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Nyquist Stability graphs

Polar graphs

There are a number of polar graph options for studying control systems including the nyquist, inverse polar plot and the nichols plot.  The nyquist open loop polar plot indicates the degree of stability, and the adjustments required and provides stability information for systems containing time delays.  Polar plots are not used exclusively because,without powerful computing facilities, they can be difficult to generate at a detailed level and they do not directly yield frequency values.

The Nyquist plot is obtained by simply plotting a locus of imaginary(G(j ω)) versus Real(G(j ω)) at the full range of frequencies from ( - ¥ to + ¥ ) It is very easy to produce nyquist plots by hand or by using proprietary software packages such as Matlab.   Links below show how bode and nyquist plots can be produced using Excel and using Mathcad.  The plots below have been produced in minutes using Mathcad..



The nyquist plot fundamentals are shown below....


Velocity Feedback control

Basic Rules for constructing Nyquist plots

In control systems a transfer function to be assessed is often of the form

This transfer function is modified for frequency response analysis by replacing the s with jω

Assuming the function is proper and n > m..he Nyquist plot will have the following characteristics. Crude plots to be may be produced relatively easily using these characteristics.

  1. Asymptotic behavior.. For n - m > 1, the Nyquist plot approaches the origin at an asymptotic angle of -(n-m) p/2...
  2. Assuming G(s) = K(s)/s k.  For k poles at zero, the Nyquist plot comes in from infinity at an angle of -(n-m) p/2
  3. In a system with no OL zeros, the plot of G(jω) will decrease monotonically as ω rises above the level of the largest imaginary part of the poles; This will also be true for large enough ω even in the presence of zeros.(Ref plot 1 below).
  4. The plot will cross the imaginary axis when Real G(jω) =0 and will cross the real axis when Imaginary G(jω) = 0,   ( for crossing of the negative real axis use Arg- G(jω)= p )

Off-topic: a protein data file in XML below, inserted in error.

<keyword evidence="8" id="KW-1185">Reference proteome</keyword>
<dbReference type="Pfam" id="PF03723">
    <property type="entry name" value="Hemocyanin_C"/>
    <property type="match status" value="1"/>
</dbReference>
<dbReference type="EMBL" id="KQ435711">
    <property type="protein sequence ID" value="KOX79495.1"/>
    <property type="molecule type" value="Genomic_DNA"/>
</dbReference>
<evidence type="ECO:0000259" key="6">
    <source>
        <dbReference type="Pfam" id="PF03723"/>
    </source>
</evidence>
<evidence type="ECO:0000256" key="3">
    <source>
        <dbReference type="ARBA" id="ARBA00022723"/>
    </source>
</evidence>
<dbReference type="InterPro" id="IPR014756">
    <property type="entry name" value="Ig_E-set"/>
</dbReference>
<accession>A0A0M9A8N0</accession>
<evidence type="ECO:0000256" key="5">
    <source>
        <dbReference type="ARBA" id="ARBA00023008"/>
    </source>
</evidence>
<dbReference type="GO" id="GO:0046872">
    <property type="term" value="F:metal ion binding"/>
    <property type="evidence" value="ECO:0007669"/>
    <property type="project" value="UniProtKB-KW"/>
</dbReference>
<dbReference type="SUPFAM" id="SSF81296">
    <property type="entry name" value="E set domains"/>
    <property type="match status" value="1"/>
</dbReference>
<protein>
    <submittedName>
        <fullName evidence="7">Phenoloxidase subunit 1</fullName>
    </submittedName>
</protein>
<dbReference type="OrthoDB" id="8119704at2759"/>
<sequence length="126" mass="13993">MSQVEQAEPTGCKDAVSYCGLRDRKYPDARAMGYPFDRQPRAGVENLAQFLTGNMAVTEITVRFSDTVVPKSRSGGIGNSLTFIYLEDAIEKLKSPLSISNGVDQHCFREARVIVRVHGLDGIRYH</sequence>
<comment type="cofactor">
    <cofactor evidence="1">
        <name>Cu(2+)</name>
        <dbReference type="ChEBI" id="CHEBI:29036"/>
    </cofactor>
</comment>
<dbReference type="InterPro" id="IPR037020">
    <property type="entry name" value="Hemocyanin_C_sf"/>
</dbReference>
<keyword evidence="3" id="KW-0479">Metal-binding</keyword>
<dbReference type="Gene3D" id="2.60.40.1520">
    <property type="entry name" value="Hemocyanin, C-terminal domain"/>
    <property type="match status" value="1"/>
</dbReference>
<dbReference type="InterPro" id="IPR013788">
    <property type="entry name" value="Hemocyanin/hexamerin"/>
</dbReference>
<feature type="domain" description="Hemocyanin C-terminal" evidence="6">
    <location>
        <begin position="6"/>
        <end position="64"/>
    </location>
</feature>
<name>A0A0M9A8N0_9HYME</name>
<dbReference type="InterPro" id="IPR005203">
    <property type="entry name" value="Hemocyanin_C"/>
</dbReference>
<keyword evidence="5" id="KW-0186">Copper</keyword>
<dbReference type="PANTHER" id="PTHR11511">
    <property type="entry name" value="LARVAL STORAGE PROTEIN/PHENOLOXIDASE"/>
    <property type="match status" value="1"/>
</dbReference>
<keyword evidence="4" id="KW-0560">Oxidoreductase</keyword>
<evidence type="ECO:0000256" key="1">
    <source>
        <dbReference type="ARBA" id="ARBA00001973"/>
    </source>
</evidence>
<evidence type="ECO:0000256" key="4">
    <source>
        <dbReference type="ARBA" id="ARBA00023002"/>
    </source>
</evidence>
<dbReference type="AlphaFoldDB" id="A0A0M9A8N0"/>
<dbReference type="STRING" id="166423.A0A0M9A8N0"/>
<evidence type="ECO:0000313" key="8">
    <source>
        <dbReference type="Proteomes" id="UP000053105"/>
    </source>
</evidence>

Relative stability assessments Using the Nyquist Plot

As identified in the page on frequency response Frequency response The nyquist plots are based on using open loop performance to test for closed loop stability.  The system will be unstable if the locus has unity value at a phase crossover of 180 o ( p ).

Two relative stability indicators "Gain Margin" and "Phase Margin" may be determined from the suitable Nyquist Plots.   The degree of gain margin is indicated as the amount the gain is less than unity when the plot crosses the 180 o axis (Phase crossover). The phase margin is the angle the phase is less than 180 o when the gain is unity.  The values are generally identified by use of Bode plots

The phase margin is clearly illustrated below

Nyquist Stability Criterion.

In the nyquist plots below the area covered to the right of the locus(shaded) is the Right Hand Plane (RHP)

A closed loop control system is absolutely stable if the roots of the characteristic equation have negative real parts.  This means the poles of the closed loop transfer function, or the zeros of the denominatior ( 1 + GH(s)) of the closed loop tranfer function, must lie in the (LHP).   The nyquist stability criterion establishes the number of zeros of (1 + GH(s) in the RHP directly from the Nyquist stability plot of GH(s) as indicated below.

The closed loop control system whose open loop transfer function is GH(s) is stable only if..

N = -Po ≤ 0

where
1) P o = the number of G(s) poles in the RHP ³ 0
2) N = total number of CW encirclements of the (-1,0) in the G(s) plane.

If N > 0 the number of zeros (Z o) in the RHP is determined by Z o = N + P o

If N 0 the (-1,0) point is not enclosed by the nyquist plot.
If N and P 0 then the system is absolutely stable only if N = 0.   That is if and only if the (-1,0) point does not lie in the shaded region..

Considering the LH plot above of 1/s(s+1). The (-1,0) point is not in the RHP therefore N<= 0. The poles are at s =0, and s=-1, both outside of the RHP and therefore P o = 0.
Thus N = -P o = 0 and the system is therefore stable.

Considering the RH plot above of 1/s(s-1).   The (-1,0) point is enclosed in the RHP and therefore N > 0 (N= 1).  The poles of GH are at s= 0 and s = +1 .   S= +1 is in the RHP and therefore P o = 1.
N ¹ - P o Indicating that this system is unstable..

There are Z o = N + P o zeros of 1+GH in the RHP.


Nyquist Plots A number of typical nyquist plots are shown below to illustrate the various shapes.


Plot 1..... 1 /(s + 2)



1 /(s + 2)

Note that G(i0) = 0.5 and as ω increases to ¥ the plot approaches zero along the negative locus.
G(jω) moves from 0 to 0.5 as ω - ¥ to 0
G(j ¥) = 0
The asymptotic angle approaching 0 is = -90 o and


Plot 2.....1 /(s 2 + 2s + 2)



1 /(s 2 + 2s + 2)

The zero-frequency behaviour is:G(j0) =0.5
G(j ¥) = 0
The asymptotic angle is = -180 o


Plot 3.....s(s+1) /(s 3 + 5.s 2 +3.s + 4 )



s(s+1) /(s 3 + 5.s 2 +3.s +4 )


Plot 4.....(s+1) /[(s+2)(s+3)]



((s+1) /[(s+2)(s+3)]


Plot 5.....1 /s(s-1).. an unstable regime



(1 /s (s-1)



Sites & Links For Control Information
  1. Michigan Tech Uni. Paper..Tutorial On using Mathcad to create Bode & Nyquist Plots
  2. Michigan Tech Uni. Paper..Tutorial On using Excel to create Bode & Nyquist Plots
  3. Review of ~Frequency response analysis ..Reviews the different method including bode , nyquist etc
  4. Control system design based on frequency response analysis ..Extremely clear document
  5. Nquist Plots..Short set of notes with grphed examples
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Last Updated 28/01/2013